How to Identify and Treat Spider Bites
Dark, damp, still places are ideal homes for all sorts of spiders. They are commonly found at SLAC in tunnels, darkened cabinets, modules, nooks, and crannies. The majority of bites occur between April and October.
Most spiders are harmless and most spider bites are small nuisances that do not need
treatment. However, the female black widow spider (Latrodectus mactans), whose shiny black body has a red hourglass-shaped mark on the abdomen, can bite and cause a tender swelling followed by illness.
Please note the following possible reactions:
- Typically, a bite from a female black widow causes a reaction similar to that of a mosquito bite except that it is larger, heals more slowly, and is more tender than itchy. If you keep these bites clean with hot soapy water and don't scratch or pick them, they will heal within two weeks.
- Rarely, a black widow bite will result in a severe, post-bite illness characterized by abdominal and generalized muscle cramps, sweating, and nervous hyperactivity. These symptoms require prompt treatment. If you notice you are developing these symptoms shortly after being bitten, go directly to Occupational Health Center (x2281) or your own doctor. (Remember to tell the doctor that your symptoms followed a spider bite.)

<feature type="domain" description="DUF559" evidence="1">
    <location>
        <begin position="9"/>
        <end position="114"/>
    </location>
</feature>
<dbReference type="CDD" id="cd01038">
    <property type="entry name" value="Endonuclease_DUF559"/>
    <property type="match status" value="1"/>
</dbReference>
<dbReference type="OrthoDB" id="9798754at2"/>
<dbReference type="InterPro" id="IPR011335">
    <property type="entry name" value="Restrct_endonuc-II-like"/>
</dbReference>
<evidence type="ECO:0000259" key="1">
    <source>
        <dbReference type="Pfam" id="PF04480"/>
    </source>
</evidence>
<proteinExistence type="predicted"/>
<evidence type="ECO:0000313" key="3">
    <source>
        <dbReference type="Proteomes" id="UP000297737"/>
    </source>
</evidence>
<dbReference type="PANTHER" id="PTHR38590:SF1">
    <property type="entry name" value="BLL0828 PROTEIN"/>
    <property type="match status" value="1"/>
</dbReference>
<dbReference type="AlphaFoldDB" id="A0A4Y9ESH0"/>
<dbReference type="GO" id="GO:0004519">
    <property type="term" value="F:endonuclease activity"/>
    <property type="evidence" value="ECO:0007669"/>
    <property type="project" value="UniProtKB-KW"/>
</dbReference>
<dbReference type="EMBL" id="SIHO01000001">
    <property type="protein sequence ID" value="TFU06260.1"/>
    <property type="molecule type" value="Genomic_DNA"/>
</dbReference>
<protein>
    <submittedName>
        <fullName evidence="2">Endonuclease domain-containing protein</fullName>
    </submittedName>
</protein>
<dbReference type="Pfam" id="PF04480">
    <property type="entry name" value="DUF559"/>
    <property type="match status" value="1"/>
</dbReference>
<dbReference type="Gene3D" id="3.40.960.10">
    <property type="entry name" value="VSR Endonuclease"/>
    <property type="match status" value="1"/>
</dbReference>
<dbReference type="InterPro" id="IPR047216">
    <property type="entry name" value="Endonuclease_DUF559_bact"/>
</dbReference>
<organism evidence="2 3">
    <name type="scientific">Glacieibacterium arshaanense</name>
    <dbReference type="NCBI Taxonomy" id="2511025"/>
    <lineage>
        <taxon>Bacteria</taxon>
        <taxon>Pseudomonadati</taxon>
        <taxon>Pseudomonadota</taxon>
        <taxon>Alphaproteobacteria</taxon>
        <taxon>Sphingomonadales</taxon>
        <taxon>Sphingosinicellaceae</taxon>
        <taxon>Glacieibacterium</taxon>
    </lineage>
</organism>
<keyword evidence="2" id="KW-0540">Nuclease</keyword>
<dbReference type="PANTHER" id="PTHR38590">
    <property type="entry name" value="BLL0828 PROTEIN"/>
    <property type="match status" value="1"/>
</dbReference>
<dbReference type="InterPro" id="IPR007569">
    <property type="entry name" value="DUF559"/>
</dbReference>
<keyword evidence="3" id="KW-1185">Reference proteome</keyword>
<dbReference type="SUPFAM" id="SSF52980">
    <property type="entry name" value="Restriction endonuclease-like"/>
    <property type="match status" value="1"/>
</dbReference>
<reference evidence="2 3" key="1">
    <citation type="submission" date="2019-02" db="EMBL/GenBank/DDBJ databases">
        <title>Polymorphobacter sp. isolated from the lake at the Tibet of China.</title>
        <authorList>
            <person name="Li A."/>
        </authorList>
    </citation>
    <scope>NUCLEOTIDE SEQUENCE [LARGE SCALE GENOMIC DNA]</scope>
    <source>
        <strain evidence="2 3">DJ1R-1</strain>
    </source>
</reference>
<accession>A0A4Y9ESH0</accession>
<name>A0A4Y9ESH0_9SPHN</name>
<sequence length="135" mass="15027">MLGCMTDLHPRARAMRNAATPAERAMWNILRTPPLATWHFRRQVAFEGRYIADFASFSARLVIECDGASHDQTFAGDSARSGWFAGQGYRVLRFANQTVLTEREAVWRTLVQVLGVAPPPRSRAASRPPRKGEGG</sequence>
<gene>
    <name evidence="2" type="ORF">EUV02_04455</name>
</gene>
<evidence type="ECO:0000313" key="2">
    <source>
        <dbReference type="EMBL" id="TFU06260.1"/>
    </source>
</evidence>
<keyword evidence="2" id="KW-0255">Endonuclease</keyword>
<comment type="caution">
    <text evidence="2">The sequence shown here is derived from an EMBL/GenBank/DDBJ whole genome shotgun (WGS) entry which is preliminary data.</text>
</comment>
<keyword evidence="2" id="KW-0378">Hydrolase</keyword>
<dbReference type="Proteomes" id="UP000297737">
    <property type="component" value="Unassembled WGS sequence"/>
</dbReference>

As a preventive measure while you are working in a likely spider habitat, attempt to limit your available skin surface by wearing a tee shirt under a long-sleeved shirt and tucking long trouser legs into your socks.